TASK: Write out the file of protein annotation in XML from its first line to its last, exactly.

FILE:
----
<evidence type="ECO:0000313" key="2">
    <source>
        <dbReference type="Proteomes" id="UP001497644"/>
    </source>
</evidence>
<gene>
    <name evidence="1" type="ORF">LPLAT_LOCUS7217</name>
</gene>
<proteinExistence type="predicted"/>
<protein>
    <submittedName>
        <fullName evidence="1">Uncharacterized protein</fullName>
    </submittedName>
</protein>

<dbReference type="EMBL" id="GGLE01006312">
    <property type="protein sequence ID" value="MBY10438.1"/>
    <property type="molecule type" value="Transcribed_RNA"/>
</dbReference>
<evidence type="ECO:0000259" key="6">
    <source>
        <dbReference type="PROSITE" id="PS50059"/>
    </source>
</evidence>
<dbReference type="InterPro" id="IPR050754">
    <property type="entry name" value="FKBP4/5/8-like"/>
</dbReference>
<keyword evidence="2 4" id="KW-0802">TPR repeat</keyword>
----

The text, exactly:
<evidence type="ECO:0000313" key="2">
    <source>
        <dbReference type="Proteomes" id="UP001497644"/>
    </source>
</evidence>
<gene>
    <name evidence="1" type="ORF">LPLAT_LOCUS7217</name>
</gene>
<proteinExistence type="predicted"/>
<protein>
    <submittedName>
        <fullName evidence="1">Uncharacterized protein</fullName>
    </submittedName>
</protein>

<dbReference type="EMBL" id="GGLE01006312">
    <property type="protein sequence ID" value="MBY10438.1"/>
    <property type="molecule type" value="Transcribed_RNA"/>
</dbReference>
<evidence type="ECO:0000259" key="6">
    <source>
        <dbReference type="PROSITE" id="PS50059"/>
    </source>
</evidence>
<dbReference type="InterPro" id="IPR050754">
    <property type="entry name" value="FKBP4/5/8-like"/>
</dbReference>
<keyword evidence="2 4" id="KW-0802">TPR repeat</keyword>